Rebels in violence-wracked South Sudan sought to take back control Monday of a key town they were forced from last week, the army said, vowing to defeat the militia.
United Nations peacekeepers said they were concerned over claims some 25,000 armed youths from the Nuer tribe -- allied to ex-vice president Riek Machar -- were readying to attack Bor, the capital of Jonglei state, amid international efforts to broker a ceasefire.
"The forces of Riek Machar are now advancing on Bor, but we are confident we will hold them off and protect the town," army spokesman Philip Aguer told AFP.
"Yesterday there were heavy clashes at Gadiang north of Bor... the people in Bor are fearing an attack at any time."
Rebels were currently reported around 50 kilometres (30 miles) northeast of Bor.
It was not clear how many of the gunmen remained in the thick bush around Bor, but the army statement appeared to contradict claims by government spokesman Michael Makuei late on Sunday that "most of them have returned home".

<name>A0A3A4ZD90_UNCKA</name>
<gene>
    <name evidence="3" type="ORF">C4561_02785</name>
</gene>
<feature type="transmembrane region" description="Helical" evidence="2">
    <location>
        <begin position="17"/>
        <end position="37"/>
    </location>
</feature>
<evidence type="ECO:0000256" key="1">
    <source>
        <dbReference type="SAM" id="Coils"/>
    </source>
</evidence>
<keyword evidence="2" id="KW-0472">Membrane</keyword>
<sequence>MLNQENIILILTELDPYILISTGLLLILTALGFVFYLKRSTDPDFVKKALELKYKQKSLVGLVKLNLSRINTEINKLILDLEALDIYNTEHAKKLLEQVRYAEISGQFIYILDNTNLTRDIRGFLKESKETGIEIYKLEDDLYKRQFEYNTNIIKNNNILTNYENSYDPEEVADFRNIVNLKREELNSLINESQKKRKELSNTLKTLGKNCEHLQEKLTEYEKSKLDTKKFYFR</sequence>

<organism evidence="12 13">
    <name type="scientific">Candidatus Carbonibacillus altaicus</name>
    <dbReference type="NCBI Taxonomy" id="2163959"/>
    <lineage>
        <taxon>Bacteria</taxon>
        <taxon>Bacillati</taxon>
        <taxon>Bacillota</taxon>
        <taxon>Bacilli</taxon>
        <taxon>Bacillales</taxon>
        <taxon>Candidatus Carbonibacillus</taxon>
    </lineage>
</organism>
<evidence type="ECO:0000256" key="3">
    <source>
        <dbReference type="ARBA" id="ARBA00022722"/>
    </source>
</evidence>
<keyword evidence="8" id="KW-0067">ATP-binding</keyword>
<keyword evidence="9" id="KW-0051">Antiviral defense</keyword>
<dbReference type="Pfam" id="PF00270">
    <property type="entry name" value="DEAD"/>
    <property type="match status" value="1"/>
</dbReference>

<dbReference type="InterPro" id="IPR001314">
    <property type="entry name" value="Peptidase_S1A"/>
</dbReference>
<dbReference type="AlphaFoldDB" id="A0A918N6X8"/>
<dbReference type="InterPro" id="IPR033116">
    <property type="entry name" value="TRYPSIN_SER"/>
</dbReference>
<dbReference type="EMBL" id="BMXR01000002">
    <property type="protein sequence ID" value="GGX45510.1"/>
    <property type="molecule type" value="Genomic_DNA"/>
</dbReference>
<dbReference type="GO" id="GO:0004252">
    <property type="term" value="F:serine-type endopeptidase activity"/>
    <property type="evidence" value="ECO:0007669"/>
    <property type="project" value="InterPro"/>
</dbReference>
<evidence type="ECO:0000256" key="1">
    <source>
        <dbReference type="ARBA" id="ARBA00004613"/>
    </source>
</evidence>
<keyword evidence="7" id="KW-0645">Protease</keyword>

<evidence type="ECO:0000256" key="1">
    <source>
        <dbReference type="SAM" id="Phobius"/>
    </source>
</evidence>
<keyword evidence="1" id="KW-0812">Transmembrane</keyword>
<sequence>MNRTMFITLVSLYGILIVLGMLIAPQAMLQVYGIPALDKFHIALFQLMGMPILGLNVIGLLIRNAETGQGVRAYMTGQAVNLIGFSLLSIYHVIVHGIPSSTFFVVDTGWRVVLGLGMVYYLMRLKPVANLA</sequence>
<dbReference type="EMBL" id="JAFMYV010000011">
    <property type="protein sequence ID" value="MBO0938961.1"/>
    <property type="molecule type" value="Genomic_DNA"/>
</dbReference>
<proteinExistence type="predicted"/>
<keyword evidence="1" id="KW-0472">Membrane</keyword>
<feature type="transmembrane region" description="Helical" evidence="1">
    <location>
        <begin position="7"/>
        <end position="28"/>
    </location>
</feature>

The gunmen, a loose ethnic militia force allied to Machar dubbed the "White Army", are heavily armed -- some carrying automatic rifles or spears, others armed with rocket propelled grenades. They are known for smearing white ash onto their faces as war-paint and to ward off insects.
The world's youngest nation plunged into chaos two weeks ago when President Salva Kiir accused his former deputy of mounting a coup, sparking deadly violence believed to have left thousands dead.
Fuelled by ethnic rivalries between Kiir's Dinka group and Machar's Nuer, bloodshed has swept across the nation, with fierce battles reported in strategic oil-producing areas.
Rebels swiftly took over several key regional cities including Bentiu, in the northern oil-producing state of Unity, and Bor, which was later recaptured by the army.
There was also heavy fighting in the town of Malakal, state capital of oil-producing Upper Nile, but the army say they have now secured the town.
Grim reports of massacres, rapes and killings nationwide have emerged.
The UN says some 75,000 have sought refuge in badly overstretched peacekeeper bases across the country.